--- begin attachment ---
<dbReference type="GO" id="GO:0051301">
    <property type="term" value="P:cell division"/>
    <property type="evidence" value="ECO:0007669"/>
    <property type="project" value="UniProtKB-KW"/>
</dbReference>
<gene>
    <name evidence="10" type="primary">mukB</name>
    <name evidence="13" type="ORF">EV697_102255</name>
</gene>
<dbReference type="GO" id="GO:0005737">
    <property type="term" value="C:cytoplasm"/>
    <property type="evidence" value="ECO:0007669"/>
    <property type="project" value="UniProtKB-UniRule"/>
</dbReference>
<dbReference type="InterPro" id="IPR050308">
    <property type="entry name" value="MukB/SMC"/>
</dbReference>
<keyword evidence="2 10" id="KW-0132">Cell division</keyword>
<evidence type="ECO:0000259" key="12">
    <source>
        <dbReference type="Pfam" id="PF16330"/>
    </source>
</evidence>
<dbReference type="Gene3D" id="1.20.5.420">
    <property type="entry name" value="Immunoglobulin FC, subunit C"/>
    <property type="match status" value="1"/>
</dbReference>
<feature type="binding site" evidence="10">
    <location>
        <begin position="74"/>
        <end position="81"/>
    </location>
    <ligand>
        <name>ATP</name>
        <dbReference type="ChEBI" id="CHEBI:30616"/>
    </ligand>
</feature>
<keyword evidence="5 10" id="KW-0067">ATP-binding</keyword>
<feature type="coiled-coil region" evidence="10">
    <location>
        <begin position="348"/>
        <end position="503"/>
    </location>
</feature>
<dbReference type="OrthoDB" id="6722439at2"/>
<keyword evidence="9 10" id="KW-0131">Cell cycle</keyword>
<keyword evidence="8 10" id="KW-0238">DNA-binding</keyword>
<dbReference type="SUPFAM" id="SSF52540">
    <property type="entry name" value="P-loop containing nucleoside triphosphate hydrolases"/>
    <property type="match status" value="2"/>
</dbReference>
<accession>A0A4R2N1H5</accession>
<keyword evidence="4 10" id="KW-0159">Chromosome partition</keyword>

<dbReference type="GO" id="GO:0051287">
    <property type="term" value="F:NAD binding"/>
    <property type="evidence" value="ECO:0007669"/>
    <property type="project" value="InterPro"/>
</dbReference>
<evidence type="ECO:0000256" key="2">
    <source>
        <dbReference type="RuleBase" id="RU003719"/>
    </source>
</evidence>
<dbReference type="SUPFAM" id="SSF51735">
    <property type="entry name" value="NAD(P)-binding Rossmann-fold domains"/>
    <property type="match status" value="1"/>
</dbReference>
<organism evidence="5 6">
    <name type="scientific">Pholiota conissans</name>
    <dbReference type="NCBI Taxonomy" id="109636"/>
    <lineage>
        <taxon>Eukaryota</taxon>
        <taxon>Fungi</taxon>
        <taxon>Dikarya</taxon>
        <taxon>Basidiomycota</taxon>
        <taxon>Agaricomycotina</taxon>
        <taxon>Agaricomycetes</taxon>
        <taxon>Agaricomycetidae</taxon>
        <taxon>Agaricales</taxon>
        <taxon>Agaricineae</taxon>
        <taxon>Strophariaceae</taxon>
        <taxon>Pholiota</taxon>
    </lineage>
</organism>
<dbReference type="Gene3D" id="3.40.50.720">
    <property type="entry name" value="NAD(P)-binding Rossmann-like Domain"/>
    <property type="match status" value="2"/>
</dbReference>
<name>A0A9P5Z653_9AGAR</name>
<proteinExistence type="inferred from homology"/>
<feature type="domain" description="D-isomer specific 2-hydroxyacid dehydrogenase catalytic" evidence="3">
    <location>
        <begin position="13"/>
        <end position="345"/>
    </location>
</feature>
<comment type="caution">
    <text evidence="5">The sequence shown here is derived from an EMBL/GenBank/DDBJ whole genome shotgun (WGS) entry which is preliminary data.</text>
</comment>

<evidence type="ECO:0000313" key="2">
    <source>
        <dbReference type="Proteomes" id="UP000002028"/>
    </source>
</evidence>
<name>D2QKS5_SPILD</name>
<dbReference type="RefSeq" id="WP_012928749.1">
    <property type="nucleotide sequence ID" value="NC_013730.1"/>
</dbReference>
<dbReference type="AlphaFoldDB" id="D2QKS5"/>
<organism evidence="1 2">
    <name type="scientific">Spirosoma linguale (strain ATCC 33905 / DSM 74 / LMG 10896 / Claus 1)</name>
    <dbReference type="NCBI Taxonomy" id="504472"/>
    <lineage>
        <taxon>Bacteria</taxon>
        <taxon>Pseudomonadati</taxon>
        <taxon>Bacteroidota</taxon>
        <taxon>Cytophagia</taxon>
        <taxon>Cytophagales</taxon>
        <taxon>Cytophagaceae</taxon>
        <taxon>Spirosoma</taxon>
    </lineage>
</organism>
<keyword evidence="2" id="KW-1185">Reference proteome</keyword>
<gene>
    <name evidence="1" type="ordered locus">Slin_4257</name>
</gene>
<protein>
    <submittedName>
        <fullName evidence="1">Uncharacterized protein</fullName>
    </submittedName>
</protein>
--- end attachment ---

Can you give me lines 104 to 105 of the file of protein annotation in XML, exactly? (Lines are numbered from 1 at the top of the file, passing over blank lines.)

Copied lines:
</evidence>
<name>D2QKS5_SPILD</name>